Council tax is set to rise in west Suffolk under plans to go before councillors next week.

West Suffolk Council is planning a council tax rise of 2.99% in line with the Government’s advice for local authorities - the maximum amount possible.

The increase would represent an extra 11p a week, or £5.76 a year, going to the council for the average Band D property.

East Anglian Daily Times: West Suffolk House in Bury St Edmunds. The first West Suffolk Council meeting took place on May 22 Picture: ARCHANT

With about 70% of properties in the district being band A to C, however, the majority of residents would be paying less.

The council has also committed not to significantly change car parking charges across the district, with small amendments being proposed.

In general, parking fees would not be going up. In Bury St Edmunds existing charges would stay at £3 and £4 for two and three hours respectively, with the council keeping parking free after 3pm on Tuesdays.

Free parking in smaller towns will remain.

However, the council is proposing to abolish the £1 overnight charge for Bury St Edmunds, while extending parking tariffs from 6pm to 8pm.

In addition, following resident requests for the increase in parking time at Cattle Market car park, the council is proposing an hour’s extension, making it £6 for four hours.

These changes are coupled with a £440,000 car parking investment package, which will see resurfacing and additional EV charging points, to be delivered over the next two years.

It is part of West Suffolk Council’s budget proposals – the first proposed by the West Suffolk Progressive Alliance which took over from the Conservative administration last May – for the next financial year which addresses the £5m gap left by national financial pressures.

East Anglian Daily Times: Council leader Cliff WatermanCouncil leader Cliff Waterman (Image: MARIAM GHAEMI)

Council leader Cliff Waterman said the proposed budget represents an ambitious investment in the district while remaining prudent about the future.

He added: “We’re very excited to present the budget to the public because it’s a very positive one — there are no nasty surprises in there.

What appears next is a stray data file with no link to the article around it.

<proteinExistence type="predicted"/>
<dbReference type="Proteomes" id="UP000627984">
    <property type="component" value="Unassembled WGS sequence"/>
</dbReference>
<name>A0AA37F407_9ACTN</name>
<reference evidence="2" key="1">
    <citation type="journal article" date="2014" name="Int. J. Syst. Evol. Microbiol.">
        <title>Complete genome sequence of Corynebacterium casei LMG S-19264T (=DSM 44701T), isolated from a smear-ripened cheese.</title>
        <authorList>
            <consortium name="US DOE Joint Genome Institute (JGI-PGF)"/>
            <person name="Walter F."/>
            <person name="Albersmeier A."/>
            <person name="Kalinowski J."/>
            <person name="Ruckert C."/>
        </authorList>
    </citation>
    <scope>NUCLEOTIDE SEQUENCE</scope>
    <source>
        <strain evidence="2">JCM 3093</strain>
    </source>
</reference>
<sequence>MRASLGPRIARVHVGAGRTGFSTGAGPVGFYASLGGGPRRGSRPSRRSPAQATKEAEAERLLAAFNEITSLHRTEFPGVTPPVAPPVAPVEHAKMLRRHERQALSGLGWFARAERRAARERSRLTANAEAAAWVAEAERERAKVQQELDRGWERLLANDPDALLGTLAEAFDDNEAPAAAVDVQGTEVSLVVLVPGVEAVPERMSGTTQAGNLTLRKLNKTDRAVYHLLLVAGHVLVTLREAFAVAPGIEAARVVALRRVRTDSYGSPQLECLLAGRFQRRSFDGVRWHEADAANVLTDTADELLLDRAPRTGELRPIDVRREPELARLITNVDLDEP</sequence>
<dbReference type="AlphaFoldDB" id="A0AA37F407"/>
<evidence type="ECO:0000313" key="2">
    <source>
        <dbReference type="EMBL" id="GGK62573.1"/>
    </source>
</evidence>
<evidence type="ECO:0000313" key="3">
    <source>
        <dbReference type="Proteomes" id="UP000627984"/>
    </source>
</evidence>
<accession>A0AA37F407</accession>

“It invests in West Suffolk’s future, it improves services, and it keeps charges low.

“All our investments are in West Suffolk and within our community, none of them are about just making profits.”

Like other councils in the region, the proposed budget also includes the introduction of a 100 per cent council tax premium for second homes to encourage owners to bring them to market and help relieve housing pressures.

This is part of the council’s plans to have available affordable housing, which includes a £100,000 provision for the use of a Housing Revenue Account (HRA) which could see the council build homes for social housing and affordable rents in the future.

East Anglian Daily Times: Deputy leader Victor LukaniukDeputy leader Victor Lukaniuk (Image: Archant)

Deputy leader Victor Lukaniuk said: “This budget is going to give us stability not just for a year, for two years and beyond.

“I see the future, I’m encouraged by it and I’m delighted to be part of the administration because there are no skeletons coming out of the cupboard.”

Other investments proposed in the budget include a £13m capital investment in improvements to parks, open spaces, and leisure facilities, a £300,000 fund for Abbeycroft to protect swimming pool closures, and a £200,000 investment in the council’s grounds maintenance service.

The council’s spending, Cllr Waterman says, will be supported by responsible investment which does not put pressure on the council’s reserves.

He explained: “We’re not dipping into our reserves, we need to keep those at the level they’re at because if there are any unforeseen changes, to government policy for instance, we have got a guarantee we can weather those.”

In terms of borrowing, although the council does not exclude the possibility of doing it if rates are low enough, it does not have plans to do so for at least the next year.

East Anglian Daily Times: Cllr Diane HindCllr Diane Hind (Image: MARIAM GHAEMI)

Cllr Diane Hind, cabinet member for resources, says: “We don’t want to borrow unnecessarily, we want to do it at the right time when the rates are lowest.

“We’re still investing in essential services and even increasing them where we can.”

The budget plans will be looked at by members of the council’s performance and audit scrutiny committee on 25 January before going to cabinet and full council.